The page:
Health Team

Just keep swimming: Being almost blind can't stop these siblings

A special school made it possible for two siblings with visual impairments to dream big.

Posted Updated
Switch to classic

Dr. Allen Mask
, WRAL Health Team physician
RALEIGH, N.C. — When a child is born with a severe visual impairment, it may seem like their academic and career options are limited. A Rolesville family with two children with that condition took it all as a challenge.

A special school made it possible for 13-year-old Olivia Wilkerson and her 11-year-old brother, Evan, to dream big.

The siblings spend a lot of time underwater -- they're facing a week of morning and evening swim meets that occur almost daily.

"So that's is going to be a long week," said Olivia.

"That's going to be painful," said Evan.

Traci Wilkerson, their mother, says pain won't stop the pair.

"They have each other and they're really close," she said.

The two are close because they see the world they same way -- in almost total darkness with just a bit of light. Olivia and Evan were born with Leber's Congenital Amaurosis. Since their parents both carried the gene, there was a 25 percent chance their children would be affected.

As the family explored school options, they discovered the North Carolina Virtual Academy, an online, tuition-free public charter school. From home, the siblings are connected with teachers as well as with other students.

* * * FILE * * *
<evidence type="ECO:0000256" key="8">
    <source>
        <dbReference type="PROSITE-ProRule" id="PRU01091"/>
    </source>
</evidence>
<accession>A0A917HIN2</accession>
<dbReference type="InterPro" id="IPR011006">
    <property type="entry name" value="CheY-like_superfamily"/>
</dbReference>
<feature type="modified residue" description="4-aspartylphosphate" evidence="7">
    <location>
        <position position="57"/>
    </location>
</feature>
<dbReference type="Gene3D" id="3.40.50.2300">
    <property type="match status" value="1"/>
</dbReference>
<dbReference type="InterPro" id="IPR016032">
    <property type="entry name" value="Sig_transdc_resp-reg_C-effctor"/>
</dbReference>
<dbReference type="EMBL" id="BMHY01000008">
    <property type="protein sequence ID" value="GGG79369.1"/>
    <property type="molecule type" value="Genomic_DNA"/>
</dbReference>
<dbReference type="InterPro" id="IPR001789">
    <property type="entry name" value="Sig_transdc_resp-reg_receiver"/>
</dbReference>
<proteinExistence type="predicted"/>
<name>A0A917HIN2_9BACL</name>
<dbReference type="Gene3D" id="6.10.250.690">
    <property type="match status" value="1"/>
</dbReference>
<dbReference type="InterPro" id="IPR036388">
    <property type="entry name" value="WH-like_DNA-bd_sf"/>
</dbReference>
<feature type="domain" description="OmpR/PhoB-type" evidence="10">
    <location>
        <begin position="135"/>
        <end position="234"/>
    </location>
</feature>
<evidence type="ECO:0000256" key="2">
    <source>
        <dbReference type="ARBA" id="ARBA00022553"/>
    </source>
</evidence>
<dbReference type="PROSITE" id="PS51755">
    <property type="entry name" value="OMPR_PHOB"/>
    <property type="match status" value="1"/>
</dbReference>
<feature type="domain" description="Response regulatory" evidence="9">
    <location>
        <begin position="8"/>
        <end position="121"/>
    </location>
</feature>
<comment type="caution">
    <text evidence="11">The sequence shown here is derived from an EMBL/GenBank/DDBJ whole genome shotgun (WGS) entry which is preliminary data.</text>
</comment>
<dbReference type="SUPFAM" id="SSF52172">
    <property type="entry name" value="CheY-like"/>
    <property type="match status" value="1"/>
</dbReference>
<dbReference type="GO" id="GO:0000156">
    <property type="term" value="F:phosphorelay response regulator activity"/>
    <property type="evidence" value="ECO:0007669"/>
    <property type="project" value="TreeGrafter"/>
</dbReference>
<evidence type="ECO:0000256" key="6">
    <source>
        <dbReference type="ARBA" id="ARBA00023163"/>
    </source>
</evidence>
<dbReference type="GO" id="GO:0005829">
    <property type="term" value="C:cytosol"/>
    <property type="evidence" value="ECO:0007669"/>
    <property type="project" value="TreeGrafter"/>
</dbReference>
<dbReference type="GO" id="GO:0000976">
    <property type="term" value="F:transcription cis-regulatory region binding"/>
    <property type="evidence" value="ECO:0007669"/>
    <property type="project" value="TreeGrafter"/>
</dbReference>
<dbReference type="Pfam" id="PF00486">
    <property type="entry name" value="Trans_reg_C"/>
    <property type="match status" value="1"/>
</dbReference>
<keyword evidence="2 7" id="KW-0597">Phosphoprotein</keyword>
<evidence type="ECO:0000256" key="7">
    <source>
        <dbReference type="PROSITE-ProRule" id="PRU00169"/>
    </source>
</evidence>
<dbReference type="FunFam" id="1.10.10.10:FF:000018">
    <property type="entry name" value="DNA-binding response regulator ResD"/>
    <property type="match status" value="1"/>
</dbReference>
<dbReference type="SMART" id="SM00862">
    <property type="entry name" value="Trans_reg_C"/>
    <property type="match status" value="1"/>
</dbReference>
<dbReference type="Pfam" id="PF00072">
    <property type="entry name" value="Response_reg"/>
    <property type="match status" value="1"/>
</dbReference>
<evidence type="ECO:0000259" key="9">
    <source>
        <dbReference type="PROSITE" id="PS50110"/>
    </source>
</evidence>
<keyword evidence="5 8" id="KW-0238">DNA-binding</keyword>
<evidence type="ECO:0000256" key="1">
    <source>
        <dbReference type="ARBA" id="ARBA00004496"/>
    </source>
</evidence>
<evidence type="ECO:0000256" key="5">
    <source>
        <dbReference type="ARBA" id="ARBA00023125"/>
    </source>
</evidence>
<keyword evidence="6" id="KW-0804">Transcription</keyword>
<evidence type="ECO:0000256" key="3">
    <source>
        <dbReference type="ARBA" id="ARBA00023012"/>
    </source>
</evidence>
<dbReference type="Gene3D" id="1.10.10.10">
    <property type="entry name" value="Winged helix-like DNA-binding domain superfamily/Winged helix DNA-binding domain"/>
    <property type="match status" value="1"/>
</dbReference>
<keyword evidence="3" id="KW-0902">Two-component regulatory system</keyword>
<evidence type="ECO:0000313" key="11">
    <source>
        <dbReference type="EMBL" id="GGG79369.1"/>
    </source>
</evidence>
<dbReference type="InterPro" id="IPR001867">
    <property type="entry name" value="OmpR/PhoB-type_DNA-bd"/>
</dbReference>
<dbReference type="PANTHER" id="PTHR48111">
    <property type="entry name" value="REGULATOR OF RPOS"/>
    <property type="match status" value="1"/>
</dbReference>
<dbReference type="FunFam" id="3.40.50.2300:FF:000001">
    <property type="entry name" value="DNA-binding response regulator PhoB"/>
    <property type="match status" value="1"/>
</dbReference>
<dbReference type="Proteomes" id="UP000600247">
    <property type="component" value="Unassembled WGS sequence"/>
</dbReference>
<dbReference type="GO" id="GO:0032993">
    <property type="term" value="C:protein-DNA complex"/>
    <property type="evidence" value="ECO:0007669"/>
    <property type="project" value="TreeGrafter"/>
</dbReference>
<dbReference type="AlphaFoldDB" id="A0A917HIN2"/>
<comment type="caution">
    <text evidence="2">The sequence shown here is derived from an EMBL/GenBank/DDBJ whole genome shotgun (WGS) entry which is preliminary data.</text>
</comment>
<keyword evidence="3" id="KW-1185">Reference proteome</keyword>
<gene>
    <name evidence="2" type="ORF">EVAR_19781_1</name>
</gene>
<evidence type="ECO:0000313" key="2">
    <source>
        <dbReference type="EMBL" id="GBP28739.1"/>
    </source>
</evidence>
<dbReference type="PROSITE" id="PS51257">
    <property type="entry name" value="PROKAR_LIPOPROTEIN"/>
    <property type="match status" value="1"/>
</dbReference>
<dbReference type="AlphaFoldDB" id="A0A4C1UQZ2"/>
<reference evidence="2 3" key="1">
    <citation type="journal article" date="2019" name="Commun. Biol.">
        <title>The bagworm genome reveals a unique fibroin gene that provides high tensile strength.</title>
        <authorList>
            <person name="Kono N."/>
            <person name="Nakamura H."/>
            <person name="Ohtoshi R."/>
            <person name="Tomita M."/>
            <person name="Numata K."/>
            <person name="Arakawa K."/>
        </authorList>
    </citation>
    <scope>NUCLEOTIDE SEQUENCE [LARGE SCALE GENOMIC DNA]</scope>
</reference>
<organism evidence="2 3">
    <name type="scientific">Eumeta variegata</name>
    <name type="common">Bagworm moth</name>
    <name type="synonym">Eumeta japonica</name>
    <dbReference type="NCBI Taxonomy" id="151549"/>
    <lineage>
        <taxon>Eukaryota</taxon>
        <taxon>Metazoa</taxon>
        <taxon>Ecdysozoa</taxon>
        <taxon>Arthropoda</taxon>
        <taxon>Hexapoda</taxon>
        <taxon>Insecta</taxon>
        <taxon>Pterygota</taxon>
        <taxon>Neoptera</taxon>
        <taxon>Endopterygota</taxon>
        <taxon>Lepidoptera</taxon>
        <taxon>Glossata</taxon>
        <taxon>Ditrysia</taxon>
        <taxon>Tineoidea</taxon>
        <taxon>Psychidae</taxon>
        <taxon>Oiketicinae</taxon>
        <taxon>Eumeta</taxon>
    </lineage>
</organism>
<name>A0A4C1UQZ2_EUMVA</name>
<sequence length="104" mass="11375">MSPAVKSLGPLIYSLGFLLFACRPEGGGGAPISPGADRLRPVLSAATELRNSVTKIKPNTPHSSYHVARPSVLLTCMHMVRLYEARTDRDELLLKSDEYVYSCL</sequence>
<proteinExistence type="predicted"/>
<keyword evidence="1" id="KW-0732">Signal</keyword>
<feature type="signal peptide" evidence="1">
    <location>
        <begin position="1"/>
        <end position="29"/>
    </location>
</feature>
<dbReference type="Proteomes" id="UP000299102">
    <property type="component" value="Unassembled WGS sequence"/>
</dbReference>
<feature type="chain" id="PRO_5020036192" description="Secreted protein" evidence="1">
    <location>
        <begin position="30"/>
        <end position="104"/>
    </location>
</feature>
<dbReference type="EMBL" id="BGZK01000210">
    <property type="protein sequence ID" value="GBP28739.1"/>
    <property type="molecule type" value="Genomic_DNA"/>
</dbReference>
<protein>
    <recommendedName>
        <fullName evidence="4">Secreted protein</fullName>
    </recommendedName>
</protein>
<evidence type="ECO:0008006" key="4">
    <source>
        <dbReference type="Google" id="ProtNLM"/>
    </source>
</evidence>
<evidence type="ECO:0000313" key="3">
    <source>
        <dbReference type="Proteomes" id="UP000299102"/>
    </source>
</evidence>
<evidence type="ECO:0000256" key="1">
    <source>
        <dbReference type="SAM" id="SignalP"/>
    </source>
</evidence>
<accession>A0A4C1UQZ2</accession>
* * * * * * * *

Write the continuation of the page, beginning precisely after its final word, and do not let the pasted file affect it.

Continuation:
"You have live classes and computer classes," said Olivia.

The school gives Olivia and Evan more flexibility to pursue a shared dream of becoming Para-Olympian swimmers. They also work as lifeguards at a Rolesville pool, and they are trained in CPR and water rescue.

A Space Camp week for visually impaired children inspired their career goals.

"I want to work for NASA Mission Control to be a programmer or astronaut," said Evan, adding that he'd love to go to Mars.

"If they have a base on Mars by then," laughed Olivia.

Their dreams are the one thing both Olivia and Evan can see clearly.

"They're very determined to do what they want to do, and all I want to do is enable them and give them the ability to do that," said Traci.

"If I have to do extra work to get there, then I don't care, I'm going to do it," said Evan. "That's how I am too."

Related Topics


Allen Mask, M.D., Reporter
Rick Armstrong, Producer
Jessica Patrick, Web Editor

Copyright 2022 by Capitol Broadcasting Company. All rights reserved. This material may not be published, broadcast, rewritten or redistributed.